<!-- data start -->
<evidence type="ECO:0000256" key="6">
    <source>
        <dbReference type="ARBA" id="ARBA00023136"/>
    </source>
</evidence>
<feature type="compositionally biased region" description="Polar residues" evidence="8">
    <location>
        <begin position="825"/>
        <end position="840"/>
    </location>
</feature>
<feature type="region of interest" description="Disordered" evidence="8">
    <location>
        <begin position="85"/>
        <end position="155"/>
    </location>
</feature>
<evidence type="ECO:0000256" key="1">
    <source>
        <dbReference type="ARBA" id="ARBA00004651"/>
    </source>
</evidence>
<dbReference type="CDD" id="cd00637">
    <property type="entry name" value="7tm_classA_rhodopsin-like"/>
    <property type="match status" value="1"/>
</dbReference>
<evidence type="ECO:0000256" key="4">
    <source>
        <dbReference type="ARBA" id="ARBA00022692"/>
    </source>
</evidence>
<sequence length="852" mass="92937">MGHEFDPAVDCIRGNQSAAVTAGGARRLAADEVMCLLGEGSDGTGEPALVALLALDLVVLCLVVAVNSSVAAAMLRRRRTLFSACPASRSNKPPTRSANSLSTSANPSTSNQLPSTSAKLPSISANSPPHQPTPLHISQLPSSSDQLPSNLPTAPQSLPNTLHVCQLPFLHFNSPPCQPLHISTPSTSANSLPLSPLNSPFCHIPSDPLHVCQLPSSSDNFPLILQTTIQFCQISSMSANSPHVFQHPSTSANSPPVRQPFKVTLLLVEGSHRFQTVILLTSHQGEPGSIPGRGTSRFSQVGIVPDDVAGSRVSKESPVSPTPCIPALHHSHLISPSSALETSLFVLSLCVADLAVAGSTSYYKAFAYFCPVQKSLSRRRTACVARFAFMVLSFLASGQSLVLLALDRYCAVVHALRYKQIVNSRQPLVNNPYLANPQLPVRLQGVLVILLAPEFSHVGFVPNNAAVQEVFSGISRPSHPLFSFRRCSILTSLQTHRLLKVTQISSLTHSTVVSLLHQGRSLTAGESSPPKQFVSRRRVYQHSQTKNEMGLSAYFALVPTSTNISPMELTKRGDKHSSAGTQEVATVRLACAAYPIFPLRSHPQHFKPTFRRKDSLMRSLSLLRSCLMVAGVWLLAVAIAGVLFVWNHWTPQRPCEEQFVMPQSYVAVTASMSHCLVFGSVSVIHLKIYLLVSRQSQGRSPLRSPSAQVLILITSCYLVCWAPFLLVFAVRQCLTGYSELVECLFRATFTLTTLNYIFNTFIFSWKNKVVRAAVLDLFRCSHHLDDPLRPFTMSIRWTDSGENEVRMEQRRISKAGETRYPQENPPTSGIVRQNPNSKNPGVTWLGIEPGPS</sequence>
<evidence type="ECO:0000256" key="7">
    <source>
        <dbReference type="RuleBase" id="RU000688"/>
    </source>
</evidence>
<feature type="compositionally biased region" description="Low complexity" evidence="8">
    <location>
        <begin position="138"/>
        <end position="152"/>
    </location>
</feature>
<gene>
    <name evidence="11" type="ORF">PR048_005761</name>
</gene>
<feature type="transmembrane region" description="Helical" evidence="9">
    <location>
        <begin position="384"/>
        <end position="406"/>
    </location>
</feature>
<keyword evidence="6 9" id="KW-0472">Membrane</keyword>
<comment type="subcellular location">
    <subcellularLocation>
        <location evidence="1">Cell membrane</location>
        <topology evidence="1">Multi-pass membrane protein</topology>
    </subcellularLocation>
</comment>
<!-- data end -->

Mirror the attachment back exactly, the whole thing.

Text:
<evidence type="ECO:0000256" key="6">
    <source>
        <dbReference type="ARBA" id="ARBA00023136"/>
    </source>
</evidence>
<feature type="compositionally biased region" description="Polar residues" evidence="8">
    <location>
        <begin position="825"/>
        <end position="840"/>
    </location>
</feature>
<feature type="region of interest" description="Disordered" evidence="8">
    <location>
        <begin position="85"/>
        <end position="155"/>
    </location>
</feature>
<evidence type="ECO:0000256" key="1">
    <source>
        <dbReference type="ARBA" id="ARBA00004651"/>
    </source>
</evidence>
<dbReference type="CDD" id="cd00637">
    <property type="entry name" value="7tm_classA_rhodopsin-like"/>
    <property type="match status" value="1"/>
</dbReference>
<evidence type="ECO:0000256" key="4">
    <source>
        <dbReference type="ARBA" id="ARBA00022692"/>
    </source>
</evidence>
<sequence length="852" mass="92937">MGHEFDPAVDCIRGNQSAAVTAGGARRLAADEVMCLLGEGSDGTGEPALVALLALDLVVLCLVVAVNSSVAAAMLRRRRTLFSACPASRSNKPPTRSANSLSTSANPSTSNQLPSTSAKLPSISANSPPHQPTPLHISQLPSSSDQLPSNLPTAPQSLPNTLHVCQLPFLHFNSPPCQPLHISTPSTSANSLPLSPLNSPFCHIPSDPLHVCQLPSSSDNFPLILQTTIQFCQISSMSANSPHVFQHPSTSANSPPVRQPFKVTLLLVEGSHRFQTVILLTSHQGEPGSIPGRGTSRFSQVGIVPDDVAGSRVSKESPVSPTPCIPALHHSHLISPSSALETSLFVLSLCVADLAVAGSTSYYKAFAYFCPVQKSLSRRRTACVARFAFMVLSFLASGQSLVLLALDRYCAVVHALRYKQIVNSRQPLVNNPYLANPQLPVRLQGVLVILLAPEFSHVGFVPNNAAVQEVFSGISRPSHPLFSFRRCSILTSLQTHRLLKVTQISSLTHSTVVSLLHQGRSLTAGESSPPKQFVSRRRVYQHSQTKNEMGLSAYFALVPTSTNISPMELTKRGDKHSSAGTQEVATVRLACAAYPIFPLRSHPQHFKPTFRRKDSLMRSLSLLRSCLMVAGVWLLAVAIAGVLFVWNHWTPQRPCEEQFVMPQSYVAVTASMSHCLVFGSVSVIHLKIYLLVSRQSQGRSPLRSPSAQVLILITSCYLVCWAPFLLVFAVRQCLTGYSELVECLFRATFTLTTLNYIFNTFIFSWKNKVVRAAVLDLFRCSHHLDDPLRPFTMSIRWTDSGENEVRMEQRRISKAGETRYPQENPPTSGIVRQNPNSKNPGVTWLGIEPGPS</sequence>
<evidence type="ECO:0000256" key="7">
    <source>
        <dbReference type="RuleBase" id="RU000688"/>
    </source>
</evidence>
<feature type="compositionally biased region" description="Low complexity" evidence="8">
    <location>
        <begin position="138"/>
        <end position="152"/>
    </location>
</feature>
<gene>
    <name evidence="11" type="ORF">PR048_005761</name>
</gene>
<feature type="transmembrane region" description="Helical" evidence="9">
    <location>
        <begin position="384"/>
        <end position="406"/>
    </location>
</feature>
<keyword evidence="6 9" id="KW-0472">Membrane</keyword>
<comment type="subcellular location">
    <subcellularLocation>
        <location evidence="1">Cell membrane</location>
        <topology evidence="1">Multi-pass membrane protein</topology>
    </subcellularLocation>
</comment>